Northern ExpeditionYellow River, Changqing Distri
The Northern Expedition was a military campaign launched by the National Revolutionary Army (NRA) of the Kuomintang (KMT), also known as the "Chinese Nationalist Party", against the Beiyang government and other regional warlords in 1926. The purpose of the campaign was to reunify China, which had become fragmented in the aftermath of the Revolution of 1911. The expedition was led by Generalissimo Chiang Kai-shek, and was divided into two phases. The first phase ended in a 1927 political split between two factions of the KMT: the right-leaning Nanjing faction, led by Chiang, and the left-leaning faction in Wuhan, led by Wang Jingwei. The split was partially motivated by Chiang's Shanghai Massacre of Communists within the KMT, which marked the end of the First United Front. In an effort to mend this schism, Chiang Kai-shek stepped down as the commander of the NRA in August 1927, and went into exile in Japan.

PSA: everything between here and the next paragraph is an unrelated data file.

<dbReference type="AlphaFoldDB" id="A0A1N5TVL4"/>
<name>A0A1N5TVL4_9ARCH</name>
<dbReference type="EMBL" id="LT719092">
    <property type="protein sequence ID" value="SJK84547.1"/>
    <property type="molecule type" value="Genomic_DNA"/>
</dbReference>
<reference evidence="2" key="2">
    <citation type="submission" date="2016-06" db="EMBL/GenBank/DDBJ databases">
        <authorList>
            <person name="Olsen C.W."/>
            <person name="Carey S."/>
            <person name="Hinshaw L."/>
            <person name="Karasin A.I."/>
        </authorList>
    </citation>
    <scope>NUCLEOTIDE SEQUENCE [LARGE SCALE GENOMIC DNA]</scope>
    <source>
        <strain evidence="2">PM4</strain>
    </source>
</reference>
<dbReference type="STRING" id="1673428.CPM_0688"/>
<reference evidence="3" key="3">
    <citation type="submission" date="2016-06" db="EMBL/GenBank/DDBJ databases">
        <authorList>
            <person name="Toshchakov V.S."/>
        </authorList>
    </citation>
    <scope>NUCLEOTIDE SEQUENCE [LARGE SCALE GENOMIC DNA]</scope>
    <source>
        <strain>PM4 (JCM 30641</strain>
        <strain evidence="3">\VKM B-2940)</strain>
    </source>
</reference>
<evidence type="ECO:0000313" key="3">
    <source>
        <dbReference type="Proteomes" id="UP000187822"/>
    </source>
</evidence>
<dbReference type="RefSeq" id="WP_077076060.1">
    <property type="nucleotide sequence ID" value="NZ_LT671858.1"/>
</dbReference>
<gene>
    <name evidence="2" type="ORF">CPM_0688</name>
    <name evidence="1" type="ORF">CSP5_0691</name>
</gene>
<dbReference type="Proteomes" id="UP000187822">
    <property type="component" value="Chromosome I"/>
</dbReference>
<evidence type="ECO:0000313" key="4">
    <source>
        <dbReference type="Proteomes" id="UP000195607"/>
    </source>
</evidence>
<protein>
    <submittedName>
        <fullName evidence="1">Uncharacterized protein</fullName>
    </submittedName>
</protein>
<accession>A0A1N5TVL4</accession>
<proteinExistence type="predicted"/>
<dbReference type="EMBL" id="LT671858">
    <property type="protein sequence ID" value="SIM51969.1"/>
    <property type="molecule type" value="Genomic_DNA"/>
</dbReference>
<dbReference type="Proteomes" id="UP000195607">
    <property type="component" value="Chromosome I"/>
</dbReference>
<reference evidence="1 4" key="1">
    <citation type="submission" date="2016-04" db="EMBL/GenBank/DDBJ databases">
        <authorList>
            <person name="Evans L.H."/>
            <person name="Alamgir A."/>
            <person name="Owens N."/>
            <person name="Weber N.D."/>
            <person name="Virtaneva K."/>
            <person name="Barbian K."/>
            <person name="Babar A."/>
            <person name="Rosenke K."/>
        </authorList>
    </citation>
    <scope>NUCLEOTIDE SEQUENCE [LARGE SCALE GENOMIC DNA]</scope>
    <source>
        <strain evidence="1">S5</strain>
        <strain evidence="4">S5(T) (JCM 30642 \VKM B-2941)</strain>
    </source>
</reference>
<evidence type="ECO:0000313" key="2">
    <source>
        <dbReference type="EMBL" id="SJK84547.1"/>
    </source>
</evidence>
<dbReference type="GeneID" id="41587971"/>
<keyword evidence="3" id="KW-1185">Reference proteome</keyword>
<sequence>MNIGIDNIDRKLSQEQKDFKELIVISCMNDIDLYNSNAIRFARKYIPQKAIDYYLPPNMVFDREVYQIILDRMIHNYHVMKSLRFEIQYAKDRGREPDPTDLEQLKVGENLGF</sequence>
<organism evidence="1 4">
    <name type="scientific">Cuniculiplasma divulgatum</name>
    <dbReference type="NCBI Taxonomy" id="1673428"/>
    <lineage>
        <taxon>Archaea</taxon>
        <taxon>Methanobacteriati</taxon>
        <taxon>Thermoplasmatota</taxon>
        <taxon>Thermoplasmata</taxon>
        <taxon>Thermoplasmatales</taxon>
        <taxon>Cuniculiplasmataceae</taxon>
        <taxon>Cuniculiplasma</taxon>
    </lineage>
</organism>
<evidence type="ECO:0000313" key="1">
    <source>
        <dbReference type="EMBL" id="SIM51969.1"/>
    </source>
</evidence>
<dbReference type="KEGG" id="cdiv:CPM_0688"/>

The second phase of the Expedition began in January 1928, when Chiang resumed command. By April 1928, the nationalist forces had advanced to the Yellow River. With the assistance of allied warlords including Yan Xishan and Feng Yuxiang, nationalist forces secured a series of decisive victories against the Beiyang Army. As they approached Beijing, Zhang Zuolin, leader of the Manchuria-based Fengtian clique, was forced to flee, and was assassinated shortly thereafter by the Japanese. His son, Zhang Xueliang, took over as the leader of the Fengtian clique, and in December 1928, announced that Manchuria would accept the authority of the nationalist government in Nanjing. With the final piece of China under KMT control, the Northern Expedition concluded successfully and China was reunified, heralding the start of the Nanjing decade.